Opponents of a proposed landfill expansion in Lower Saucon Township are taking their case to the motoring public by planting yard signs asking them to “Dump the Dump” along busy local roads and at intersections.
The green-and-yellow signs are along thoroughfares such as Rt. 378, Mountain Drive North and Friedensville Road, which carry thousands of vehicles in and out of the township daily, most of which never pass near the Applebutter Road trash disposal site.
In smaller text underneath the words “No Landfill Expansion” the signs list the website, email address and Facebook page for a group of residents that became active in the fight against the proposed plan late last year, shortly before Lower Saucon Township Council voted 3-2 to approve a rezoning amendment that paved the way for it to become a reality.
Council’s decision occurred during a five-hour meeting and followed a hearing in which dozens of residents cited quality of life issues, health concerns, the township’s reputation, stress on infrastructure and other reasons they said the rezoning should be nixed.
Lower Saucon Township currently receives more than a million dollars a year in hosting fees from the company that owns Bethlehem Landfill, but some opponents of the expansion have pointed out that it has also been running a surplus nearly equivalent to the amount it receives; an accounting synchronicity they believe debunks a belief others have long held that should the landfill cease to exist, township property taxes will go up.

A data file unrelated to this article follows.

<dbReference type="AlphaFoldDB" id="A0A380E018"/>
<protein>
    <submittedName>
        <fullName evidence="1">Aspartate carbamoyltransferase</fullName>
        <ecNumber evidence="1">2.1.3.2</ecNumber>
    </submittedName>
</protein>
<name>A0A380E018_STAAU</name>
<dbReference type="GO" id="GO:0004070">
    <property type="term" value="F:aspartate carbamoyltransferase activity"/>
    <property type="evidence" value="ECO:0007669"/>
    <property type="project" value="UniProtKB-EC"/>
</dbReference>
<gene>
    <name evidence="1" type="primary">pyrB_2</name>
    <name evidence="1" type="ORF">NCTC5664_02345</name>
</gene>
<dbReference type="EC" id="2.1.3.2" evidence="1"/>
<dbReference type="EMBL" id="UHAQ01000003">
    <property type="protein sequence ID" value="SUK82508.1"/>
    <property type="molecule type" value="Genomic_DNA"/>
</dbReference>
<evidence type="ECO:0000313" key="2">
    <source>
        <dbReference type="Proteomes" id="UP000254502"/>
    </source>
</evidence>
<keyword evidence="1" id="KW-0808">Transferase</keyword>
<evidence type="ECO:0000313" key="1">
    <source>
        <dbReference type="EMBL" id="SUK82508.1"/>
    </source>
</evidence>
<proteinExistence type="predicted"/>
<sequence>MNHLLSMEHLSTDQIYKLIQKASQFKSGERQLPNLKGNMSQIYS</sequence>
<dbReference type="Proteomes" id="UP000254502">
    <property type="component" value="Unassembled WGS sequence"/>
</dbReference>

In fact, the township council approved a reduction in real estate property taxes and the township fire tax last year, which WFMZ reported was due to the elimination of debt.
On Tuesday, some of those same residents plus others filed an appeal with the township’s zoning hearing board challenging the validity of the zoning ordinance that was adoped Dec. 21.
“The adoption of the…Ordinance imposes actual harm to property owners abutting or in close proximity to the 275.7 acres rezoned, affecting health, safety and welfare of Apellants and the Lower Saucon Township community,” the challenge says. It also makes many of the same claims that the suit filed in county court last week does.
Easton attorney Gary Asteak is representing both groups of appellants.
Although it remains unclear whether the landfill could receive all of the necessary approvals for its proposed expansion by November, the issue has already become central to the campaign being mounted by three candidates for Lower Saucon Township Council.
There will be a township council meeting Wednesday, Jan. 18 at 6:30 p.m. at the township building. Among the items on council’s agenda are a discussion about setting a date for a conditional use application by the landfill and a discussion about establishing procedures for that hearing.